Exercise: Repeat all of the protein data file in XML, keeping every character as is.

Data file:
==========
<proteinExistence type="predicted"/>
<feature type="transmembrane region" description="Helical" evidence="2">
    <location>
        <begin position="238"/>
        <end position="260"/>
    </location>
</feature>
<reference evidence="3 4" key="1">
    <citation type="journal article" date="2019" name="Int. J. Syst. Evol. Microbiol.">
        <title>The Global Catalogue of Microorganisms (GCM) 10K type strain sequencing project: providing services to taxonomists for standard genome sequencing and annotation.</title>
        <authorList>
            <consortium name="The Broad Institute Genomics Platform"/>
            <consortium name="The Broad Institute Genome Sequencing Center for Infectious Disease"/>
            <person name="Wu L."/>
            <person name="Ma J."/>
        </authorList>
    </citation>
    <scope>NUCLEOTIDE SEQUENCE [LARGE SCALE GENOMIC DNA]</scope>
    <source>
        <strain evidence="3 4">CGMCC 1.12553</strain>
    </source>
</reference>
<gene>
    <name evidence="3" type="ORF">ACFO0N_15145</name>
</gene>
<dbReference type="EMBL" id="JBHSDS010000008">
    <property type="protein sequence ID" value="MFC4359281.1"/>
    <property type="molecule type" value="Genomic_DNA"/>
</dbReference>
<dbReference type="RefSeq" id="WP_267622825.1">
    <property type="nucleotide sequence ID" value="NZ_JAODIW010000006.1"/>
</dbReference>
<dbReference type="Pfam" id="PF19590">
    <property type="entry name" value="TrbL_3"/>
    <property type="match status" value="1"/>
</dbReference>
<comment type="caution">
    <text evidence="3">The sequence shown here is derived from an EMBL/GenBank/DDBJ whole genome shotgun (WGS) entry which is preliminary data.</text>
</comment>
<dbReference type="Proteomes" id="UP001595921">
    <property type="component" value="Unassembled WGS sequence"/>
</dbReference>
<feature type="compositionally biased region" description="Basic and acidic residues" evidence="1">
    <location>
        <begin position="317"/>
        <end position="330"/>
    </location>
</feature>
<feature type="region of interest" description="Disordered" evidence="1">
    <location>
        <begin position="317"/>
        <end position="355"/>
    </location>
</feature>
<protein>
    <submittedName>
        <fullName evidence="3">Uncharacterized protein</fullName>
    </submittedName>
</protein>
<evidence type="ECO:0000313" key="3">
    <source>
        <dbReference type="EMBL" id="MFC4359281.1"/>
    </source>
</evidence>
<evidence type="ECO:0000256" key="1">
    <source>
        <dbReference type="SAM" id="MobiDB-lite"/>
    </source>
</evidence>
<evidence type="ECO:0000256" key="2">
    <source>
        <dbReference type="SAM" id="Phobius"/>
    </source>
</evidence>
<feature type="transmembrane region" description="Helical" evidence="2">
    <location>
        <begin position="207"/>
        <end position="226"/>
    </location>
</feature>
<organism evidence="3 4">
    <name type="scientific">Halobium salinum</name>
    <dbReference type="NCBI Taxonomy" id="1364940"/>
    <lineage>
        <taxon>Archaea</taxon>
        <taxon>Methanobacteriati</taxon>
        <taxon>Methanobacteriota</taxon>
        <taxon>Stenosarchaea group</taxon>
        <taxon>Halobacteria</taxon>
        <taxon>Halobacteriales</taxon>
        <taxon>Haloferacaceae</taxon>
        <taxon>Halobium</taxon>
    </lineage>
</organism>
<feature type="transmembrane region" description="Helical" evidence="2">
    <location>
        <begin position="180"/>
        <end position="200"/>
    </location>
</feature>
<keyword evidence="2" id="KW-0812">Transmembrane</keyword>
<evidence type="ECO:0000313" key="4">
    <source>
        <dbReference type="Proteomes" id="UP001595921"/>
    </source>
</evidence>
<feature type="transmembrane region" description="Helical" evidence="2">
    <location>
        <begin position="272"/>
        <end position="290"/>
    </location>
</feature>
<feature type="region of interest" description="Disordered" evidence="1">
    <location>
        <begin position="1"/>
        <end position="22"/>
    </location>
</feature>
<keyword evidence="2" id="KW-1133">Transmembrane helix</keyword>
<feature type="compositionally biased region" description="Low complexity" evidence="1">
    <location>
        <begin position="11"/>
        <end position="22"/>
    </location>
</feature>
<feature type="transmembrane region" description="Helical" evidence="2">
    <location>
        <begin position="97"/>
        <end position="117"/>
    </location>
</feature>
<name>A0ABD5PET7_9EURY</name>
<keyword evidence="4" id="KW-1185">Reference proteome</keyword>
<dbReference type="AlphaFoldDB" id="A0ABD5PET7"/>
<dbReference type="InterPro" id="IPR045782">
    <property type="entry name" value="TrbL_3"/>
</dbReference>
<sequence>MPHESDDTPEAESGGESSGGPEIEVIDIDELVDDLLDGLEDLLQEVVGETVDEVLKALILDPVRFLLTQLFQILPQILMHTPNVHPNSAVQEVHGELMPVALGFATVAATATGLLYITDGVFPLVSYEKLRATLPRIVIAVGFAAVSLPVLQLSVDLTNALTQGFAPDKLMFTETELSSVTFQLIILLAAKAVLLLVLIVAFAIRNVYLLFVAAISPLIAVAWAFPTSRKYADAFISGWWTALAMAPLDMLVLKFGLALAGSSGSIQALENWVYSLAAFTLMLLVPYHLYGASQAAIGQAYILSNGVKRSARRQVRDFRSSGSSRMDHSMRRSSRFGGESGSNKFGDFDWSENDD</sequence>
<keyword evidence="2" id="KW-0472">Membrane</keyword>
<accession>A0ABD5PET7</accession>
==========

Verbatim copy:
<proteinExistence type="predicted"/>
<feature type="transmembrane region" description="Helical" evidence="2">
    <location>
        <begin position="238"/>
        <end position="260"/>
    </location>
</feature>
<reference evidence="3 4" key="1">
    <citation type="journal article" date="2019" name="Int. J. Syst. Evol. Microbiol.">
        <title>The Global Catalogue of Microorganisms (GCM) 10K type strain sequencing project: providing services to taxonomists for standard genome sequencing and annotation.</title>
        <authorList>
            <consortium name="The Broad Institute Genomics Platform"/>
            <consortium name="The Broad Institute Genome Sequencing Center for Infectious Disease"/>
            <person name="Wu L."/>
            <person name="Ma J."/>
        </authorList>
    </citation>
    <scope>NUCLEOTIDE SEQUENCE [LARGE SCALE GENOMIC DNA]</scope>
    <source>
        <strain evidence="3 4">CGMCC 1.12553</strain>
    </source>
</reference>
<gene>
    <name evidence="3" type="ORF">ACFO0N_15145</name>
</gene>
<dbReference type="EMBL" id="JBHSDS010000008">
    <property type="protein sequence ID" value="MFC4359281.1"/>
    <property type="molecule type" value="Genomic_DNA"/>
</dbReference>
<dbReference type="RefSeq" id="WP_267622825.1">
    <property type="nucleotide sequence ID" value="NZ_JAODIW010000006.1"/>
</dbReference>
<dbReference type="Pfam" id="PF19590">
    <property type="entry name" value="TrbL_3"/>
    <property type="match status" value="1"/>
</dbReference>
<comment type="caution">
    <text evidence="3">The sequence shown here is derived from an EMBL/GenBank/DDBJ whole genome shotgun (WGS) entry which is preliminary data.</text>
</comment>
<dbReference type="Proteomes" id="UP001595921">
    <property type="component" value="Unassembled WGS sequence"/>
</dbReference>
<feature type="compositionally biased region" description="Basic and acidic residues" evidence="1">
    <location>
        <begin position="317"/>
        <end position="330"/>
    </location>
</feature>
<feature type="region of interest" description="Disordered" evidence="1">
    <location>
        <begin position="317"/>
        <end position="355"/>
    </location>
</feature>
<protein>
    <submittedName>
        <fullName evidence="3">Uncharacterized protein</fullName>
    </submittedName>
</protein>
<evidence type="ECO:0000313" key="3">
    <source>
        <dbReference type="EMBL" id="MFC4359281.1"/>
    </source>
</evidence>
<evidence type="ECO:0000256" key="1">
    <source>
        <dbReference type="SAM" id="MobiDB-lite"/>
    </source>
</evidence>
<evidence type="ECO:0000256" key="2">
    <source>
        <dbReference type="SAM" id="Phobius"/>
    </source>
</evidence>
<feature type="transmembrane region" description="Helical" evidence="2">
    <location>
        <begin position="207"/>
        <end position="226"/>
    </location>
</feature>
<organism evidence="3 4">
    <name type="scientific">Halobium salinum</name>
    <dbReference type="NCBI Taxonomy" id="1364940"/>
    <lineage>
        <taxon>Archaea</taxon>
        <taxon>Methanobacteriati</taxon>
        <taxon>Methanobacteriota</taxon>
        <taxon>Stenosarchaea group</taxon>
        <taxon>Halobacteria</taxon>
        <taxon>Halobacteriales</taxon>
        <taxon>Haloferacaceae</taxon>
        <taxon>Halobium</taxon>
    </lineage>
</organism>
<feature type="transmembrane region" description="Helical" evidence="2">
    <location>
        <begin position="180"/>
        <end position="200"/>
    </location>
</feature>
<keyword evidence="2" id="KW-0812">Transmembrane</keyword>
<evidence type="ECO:0000313" key="4">
    <source>
        <dbReference type="Proteomes" id="UP001595921"/>
    </source>
</evidence>
<feature type="transmembrane region" description="Helical" evidence="2">
    <location>
        <begin position="272"/>
        <end position="290"/>
    </location>
</feature>
<feature type="region of interest" description="Disordered" evidence="1">
    <location>
        <begin position="1"/>
        <end position="22"/>
    </location>
</feature>
<keyword evidence="2" id="KW-1133">Transmembrane helix</keyword>
<feature type="compositionally biased region" description="Low complexity" evidence="1">
    <location>
        <begin position="11"/>
        <end position="22"/>
    </location>
</feature>
<feature type="transmembrane region" description="Helical" evidence="2">
    <location>
        <begin position="97"/>
        <end position="117"/>
    </location>
</feature>
<name>A0ABD5PET7_9EURY</name>
<keyword evidence="4" id="KW-1185">Reference proteome</keyword>
<dbReference type="AlphaFoldDB" id="A0ABD5PET7"/>
<dbReference type="InterPro" id="IPR045782">
    <property type="entry name" value="TrbL_3"/>
</dbReference>
<sequence>MPHESDDTPEAESGGESSGGPEIEVIDIDELVDDLLDGLEDLLQEVVGETVDEVLKALILDPVRFLLTQLFQILPQILMHTPNVHPNSAVQEVHGELMPVALGFATVAATATGLLYITDGVFPLVSYEKLRATLPRIVIAVGFAAVSLPVLQLSVDLTNALTQGFAPDKLMFTETELSSVTFQLIILLAAKAVLLLVLIVAFAIRNVYLLFVAAISPLIAVAWAFPTSRKYADAFISGWWTALAMAPLDMLVLKFGLALAGSSGSIQALENWVYSLAAFTLMLLVPYHLYGASQAAIGQAYILSNGVKRSARRQVRDFRSSGSSRMDHSMRRSSRFGGESGSNKFGDFDWSENDD</sequence>
<keyword evidence="2" id="KW-0472">Membrane</keyword>
<accession>A0ABD5PET7</accession>